The premise is that there's a seemingly ordinary taxicab cruising around Manhattan picking up passengers. An unsuspecting fare gets in and tells the driver his destination. Then the inside of the cab lights up and the music plays, as the driver/host announces, "You're in the Cash Cab!" The passengers spend their trip answering general knowledge questions of increasing difficulty, amassing money as they go. An incorrect answer earns a strike, and three strikes means that the ride is over -- the contestants are dumped out on the side of the street immediately, whether they've reached their destination or not.
It's an exceedingly simple game, which is part of its charm. There are just a few wrinkles to add interest. Players get two "shout outs" they can use if they don't know the answer to a question -- they can call up someone on their cell phone, or they can pull over and ask someone passing on the street. If they hit a red light after winning a certain amount of cash, they get a special "red light challenge" question: 30 seconds to name four answers that fit a certain category, like the five top-selling sedans in the U.S. And at the end of their ride, they can either take the money they've won and leave, or they can go double-or-nothing on a video bonus, a short multimedia question.
Here's what I love about Cash Cab:
- Unprepared contestants. When the lights and music go off, passengers either start violently, eye the roof suspiciously, or realize happily that they're on that cab game show. Either way, they aren't selected, focus-grouped, groomed, and tested -- they're random schmoes totally winging it. That makes their triumphs more satisfying and their failures more distressing.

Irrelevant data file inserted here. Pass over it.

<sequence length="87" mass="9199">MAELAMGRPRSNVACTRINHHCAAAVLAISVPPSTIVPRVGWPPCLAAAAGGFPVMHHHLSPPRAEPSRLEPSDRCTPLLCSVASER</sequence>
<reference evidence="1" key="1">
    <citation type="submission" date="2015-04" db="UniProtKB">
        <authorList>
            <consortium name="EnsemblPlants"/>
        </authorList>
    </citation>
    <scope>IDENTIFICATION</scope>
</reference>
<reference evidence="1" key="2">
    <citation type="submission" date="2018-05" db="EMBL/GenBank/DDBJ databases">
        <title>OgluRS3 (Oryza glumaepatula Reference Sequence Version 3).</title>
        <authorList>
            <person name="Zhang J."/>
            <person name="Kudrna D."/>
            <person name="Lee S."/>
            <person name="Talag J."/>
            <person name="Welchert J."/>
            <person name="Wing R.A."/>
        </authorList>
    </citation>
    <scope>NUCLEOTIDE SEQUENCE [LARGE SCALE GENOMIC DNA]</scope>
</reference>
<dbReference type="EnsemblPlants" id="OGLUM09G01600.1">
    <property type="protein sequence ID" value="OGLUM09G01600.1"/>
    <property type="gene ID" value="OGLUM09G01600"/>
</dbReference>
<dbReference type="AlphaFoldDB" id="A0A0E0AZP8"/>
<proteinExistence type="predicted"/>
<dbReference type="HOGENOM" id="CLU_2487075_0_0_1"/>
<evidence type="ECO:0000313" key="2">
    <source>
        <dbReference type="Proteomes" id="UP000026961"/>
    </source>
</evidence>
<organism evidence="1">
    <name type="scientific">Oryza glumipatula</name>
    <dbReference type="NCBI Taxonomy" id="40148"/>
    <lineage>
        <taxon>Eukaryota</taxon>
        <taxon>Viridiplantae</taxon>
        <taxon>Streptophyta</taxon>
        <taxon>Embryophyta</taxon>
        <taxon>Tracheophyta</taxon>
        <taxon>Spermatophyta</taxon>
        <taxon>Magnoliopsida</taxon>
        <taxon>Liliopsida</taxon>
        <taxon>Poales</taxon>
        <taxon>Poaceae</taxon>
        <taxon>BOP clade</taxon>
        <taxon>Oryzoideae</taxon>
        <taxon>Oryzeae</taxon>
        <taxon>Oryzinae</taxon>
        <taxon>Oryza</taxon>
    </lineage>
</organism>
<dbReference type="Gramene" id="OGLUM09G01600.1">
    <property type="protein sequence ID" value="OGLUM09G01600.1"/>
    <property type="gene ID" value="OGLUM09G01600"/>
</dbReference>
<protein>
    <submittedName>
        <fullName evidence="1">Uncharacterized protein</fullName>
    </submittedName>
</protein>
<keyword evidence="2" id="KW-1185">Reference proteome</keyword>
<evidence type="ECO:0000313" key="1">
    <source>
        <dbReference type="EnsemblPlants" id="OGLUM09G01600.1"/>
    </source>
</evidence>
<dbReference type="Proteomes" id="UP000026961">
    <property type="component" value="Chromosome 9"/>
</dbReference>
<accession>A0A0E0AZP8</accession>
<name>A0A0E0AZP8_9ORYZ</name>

- Quick gameplay. We all know that the bane of the post-Millionaire game show is the glacial pacing. Very little happens, and the show wrings every last drop of drama out of each overanticipated moment. By contrast, you get three cab rides in every Cash Cab episode (they can't be more than 20 minutes long -- lots of commercials, making it perfect for TiVo). And since there's a deadline (reaching the destination, always given before the passengers are let in on the game show element), the questions come thick and fast to allow for maximum earnings.
- New York scenery. As the ride progresses, cameras mounted on the cab and in the trailing production car capture views of the Manhattan streetscape, other cars, passersby, rollerbladers weaving in and out of traffic, etc. It's like a little Travel Channel documentary, without informative narration but with questions about the U.N.!